Chronic kidney disease is a growing problem worldwide and in the aging U.S. population.
Chronic kidney disease is a growing problem worldwide and in the aging U.S. population. But could the groundwork for this progressive disease have been laid while its victims were still in utero?
Newly launched research at the University of Pittsburgh School of Public Health seeks to determine if pregnant mothers’ environmental exposure to toxic metals impacts kidney development in their babies, setting the stage for a problem that doesn’t become apparent until the baby is an adult.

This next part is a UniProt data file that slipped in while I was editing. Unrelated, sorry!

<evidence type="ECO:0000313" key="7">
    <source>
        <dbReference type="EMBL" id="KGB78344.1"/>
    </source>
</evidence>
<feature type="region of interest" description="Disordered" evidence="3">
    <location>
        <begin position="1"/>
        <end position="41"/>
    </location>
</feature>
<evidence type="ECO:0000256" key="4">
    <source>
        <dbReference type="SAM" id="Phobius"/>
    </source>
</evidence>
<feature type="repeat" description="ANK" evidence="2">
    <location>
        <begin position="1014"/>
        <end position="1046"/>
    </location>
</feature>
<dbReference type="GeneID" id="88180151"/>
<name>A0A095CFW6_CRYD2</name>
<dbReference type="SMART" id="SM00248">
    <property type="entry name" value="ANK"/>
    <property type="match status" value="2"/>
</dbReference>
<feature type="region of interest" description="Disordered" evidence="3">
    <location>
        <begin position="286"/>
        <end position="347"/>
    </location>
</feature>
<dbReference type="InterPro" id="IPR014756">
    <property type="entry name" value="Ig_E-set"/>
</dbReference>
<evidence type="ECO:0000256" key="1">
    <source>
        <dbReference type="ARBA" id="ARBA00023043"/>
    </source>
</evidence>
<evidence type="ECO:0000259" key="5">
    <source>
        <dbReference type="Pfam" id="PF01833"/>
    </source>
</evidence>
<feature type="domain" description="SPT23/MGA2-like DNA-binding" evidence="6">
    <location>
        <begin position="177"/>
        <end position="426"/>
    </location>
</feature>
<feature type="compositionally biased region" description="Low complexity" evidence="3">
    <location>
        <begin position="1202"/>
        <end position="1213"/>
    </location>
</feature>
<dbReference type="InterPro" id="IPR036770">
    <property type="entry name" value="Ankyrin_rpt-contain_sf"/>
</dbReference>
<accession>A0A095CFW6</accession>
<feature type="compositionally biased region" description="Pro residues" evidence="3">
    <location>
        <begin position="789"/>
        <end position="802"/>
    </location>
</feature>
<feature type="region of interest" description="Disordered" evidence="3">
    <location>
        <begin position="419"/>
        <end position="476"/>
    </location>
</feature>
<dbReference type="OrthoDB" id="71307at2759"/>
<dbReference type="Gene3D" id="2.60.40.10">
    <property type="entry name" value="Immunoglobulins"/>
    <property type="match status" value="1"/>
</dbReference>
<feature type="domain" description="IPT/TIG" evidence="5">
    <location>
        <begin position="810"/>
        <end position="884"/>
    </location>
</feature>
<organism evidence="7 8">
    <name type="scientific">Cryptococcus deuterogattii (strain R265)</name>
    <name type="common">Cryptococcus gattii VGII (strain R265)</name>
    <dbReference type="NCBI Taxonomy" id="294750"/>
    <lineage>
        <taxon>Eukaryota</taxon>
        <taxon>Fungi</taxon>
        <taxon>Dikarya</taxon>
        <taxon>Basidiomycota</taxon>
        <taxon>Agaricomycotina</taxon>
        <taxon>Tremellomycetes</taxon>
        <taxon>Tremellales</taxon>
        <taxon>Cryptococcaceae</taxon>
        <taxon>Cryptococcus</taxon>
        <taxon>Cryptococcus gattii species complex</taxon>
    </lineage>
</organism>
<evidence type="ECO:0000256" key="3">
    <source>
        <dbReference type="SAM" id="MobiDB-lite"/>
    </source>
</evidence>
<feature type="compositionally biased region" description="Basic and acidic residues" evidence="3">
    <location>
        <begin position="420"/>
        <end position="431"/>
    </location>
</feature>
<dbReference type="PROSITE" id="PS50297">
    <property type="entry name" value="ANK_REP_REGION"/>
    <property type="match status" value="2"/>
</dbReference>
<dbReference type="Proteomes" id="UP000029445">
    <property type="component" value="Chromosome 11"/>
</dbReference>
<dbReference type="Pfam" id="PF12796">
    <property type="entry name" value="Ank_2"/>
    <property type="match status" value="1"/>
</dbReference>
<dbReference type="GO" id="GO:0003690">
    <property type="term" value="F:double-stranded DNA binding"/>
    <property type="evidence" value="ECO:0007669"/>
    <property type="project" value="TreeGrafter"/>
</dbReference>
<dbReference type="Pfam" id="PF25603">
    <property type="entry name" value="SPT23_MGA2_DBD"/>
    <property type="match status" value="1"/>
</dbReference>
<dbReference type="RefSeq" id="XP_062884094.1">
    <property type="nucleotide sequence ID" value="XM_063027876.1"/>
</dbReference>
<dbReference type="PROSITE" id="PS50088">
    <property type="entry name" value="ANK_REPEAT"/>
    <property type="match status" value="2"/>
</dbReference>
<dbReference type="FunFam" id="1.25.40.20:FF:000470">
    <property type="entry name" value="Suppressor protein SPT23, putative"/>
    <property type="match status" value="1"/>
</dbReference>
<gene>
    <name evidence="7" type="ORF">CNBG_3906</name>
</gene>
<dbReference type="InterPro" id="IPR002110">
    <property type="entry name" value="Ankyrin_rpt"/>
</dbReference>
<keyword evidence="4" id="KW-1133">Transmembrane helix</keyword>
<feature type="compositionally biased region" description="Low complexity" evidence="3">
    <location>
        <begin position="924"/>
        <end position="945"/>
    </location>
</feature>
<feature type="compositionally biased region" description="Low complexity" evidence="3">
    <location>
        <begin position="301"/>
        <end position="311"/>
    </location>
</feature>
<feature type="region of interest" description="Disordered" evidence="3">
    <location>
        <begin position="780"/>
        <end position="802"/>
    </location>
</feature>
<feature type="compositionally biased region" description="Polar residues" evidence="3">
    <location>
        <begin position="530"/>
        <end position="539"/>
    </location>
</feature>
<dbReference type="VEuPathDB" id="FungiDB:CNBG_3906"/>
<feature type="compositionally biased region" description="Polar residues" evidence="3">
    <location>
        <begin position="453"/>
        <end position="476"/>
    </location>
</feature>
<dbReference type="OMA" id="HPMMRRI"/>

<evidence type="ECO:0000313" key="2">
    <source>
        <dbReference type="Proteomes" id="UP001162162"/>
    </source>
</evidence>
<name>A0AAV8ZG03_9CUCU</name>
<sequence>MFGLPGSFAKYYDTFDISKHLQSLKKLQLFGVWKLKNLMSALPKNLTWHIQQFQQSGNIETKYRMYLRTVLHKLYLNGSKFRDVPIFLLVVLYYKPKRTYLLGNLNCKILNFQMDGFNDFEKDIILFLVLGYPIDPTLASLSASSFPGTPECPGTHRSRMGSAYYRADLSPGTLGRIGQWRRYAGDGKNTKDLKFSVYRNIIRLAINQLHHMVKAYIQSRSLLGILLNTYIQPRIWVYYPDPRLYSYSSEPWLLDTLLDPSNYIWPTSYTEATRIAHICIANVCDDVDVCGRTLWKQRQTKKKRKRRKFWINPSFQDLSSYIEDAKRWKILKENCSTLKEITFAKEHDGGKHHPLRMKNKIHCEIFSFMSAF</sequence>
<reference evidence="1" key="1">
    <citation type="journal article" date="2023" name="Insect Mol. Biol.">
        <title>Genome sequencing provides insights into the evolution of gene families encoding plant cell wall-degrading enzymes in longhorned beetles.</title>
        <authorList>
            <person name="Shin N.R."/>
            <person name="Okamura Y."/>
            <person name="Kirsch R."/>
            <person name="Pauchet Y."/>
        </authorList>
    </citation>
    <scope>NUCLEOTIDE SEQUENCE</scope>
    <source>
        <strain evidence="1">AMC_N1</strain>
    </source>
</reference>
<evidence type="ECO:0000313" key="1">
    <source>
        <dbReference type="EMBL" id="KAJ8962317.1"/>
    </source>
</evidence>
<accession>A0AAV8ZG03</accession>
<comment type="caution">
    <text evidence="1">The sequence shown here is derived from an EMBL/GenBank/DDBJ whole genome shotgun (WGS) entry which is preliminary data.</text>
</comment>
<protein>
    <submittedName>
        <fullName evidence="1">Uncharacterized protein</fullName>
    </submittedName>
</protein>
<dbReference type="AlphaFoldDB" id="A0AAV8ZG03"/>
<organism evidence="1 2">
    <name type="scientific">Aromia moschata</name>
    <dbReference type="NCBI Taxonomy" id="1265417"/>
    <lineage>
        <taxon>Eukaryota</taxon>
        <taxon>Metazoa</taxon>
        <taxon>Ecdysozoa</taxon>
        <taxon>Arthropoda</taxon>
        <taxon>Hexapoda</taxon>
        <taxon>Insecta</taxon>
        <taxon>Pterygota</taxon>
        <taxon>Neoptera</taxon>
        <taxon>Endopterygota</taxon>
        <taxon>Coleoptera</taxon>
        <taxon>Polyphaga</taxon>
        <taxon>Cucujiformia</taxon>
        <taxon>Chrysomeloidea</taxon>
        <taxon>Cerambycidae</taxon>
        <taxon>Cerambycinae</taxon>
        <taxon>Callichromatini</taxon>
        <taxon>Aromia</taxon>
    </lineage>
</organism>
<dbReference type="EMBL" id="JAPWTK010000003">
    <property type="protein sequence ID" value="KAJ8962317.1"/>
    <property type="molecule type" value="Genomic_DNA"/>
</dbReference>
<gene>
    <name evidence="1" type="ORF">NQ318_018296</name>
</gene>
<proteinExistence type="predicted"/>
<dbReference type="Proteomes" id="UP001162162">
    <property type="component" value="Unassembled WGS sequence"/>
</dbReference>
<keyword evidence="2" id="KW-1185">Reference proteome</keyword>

The National Institutes of Health recently awarded a three-year, $2.2 million “high risk, high reward” grant to Dr. Alison Sanders, an assistant professor in Pitt’s Department of Environmental and Occupational Health, to assemble a transdisciplinary team of scientists who will collect data and explore the hypothesis from multiple angles.
“In the last two decades, there’s been a lot of research connecting a range of conditions, from cardiovascular to behavioral, to toxic metal exposures in utero. But we think of chronic kidney disease as a late-stage adult disease so it hasn’t received the same attention,” Sanders said. “That is starting to change.”
Read more at University Of Pittsburgh
Image: Dr. Alison Sanders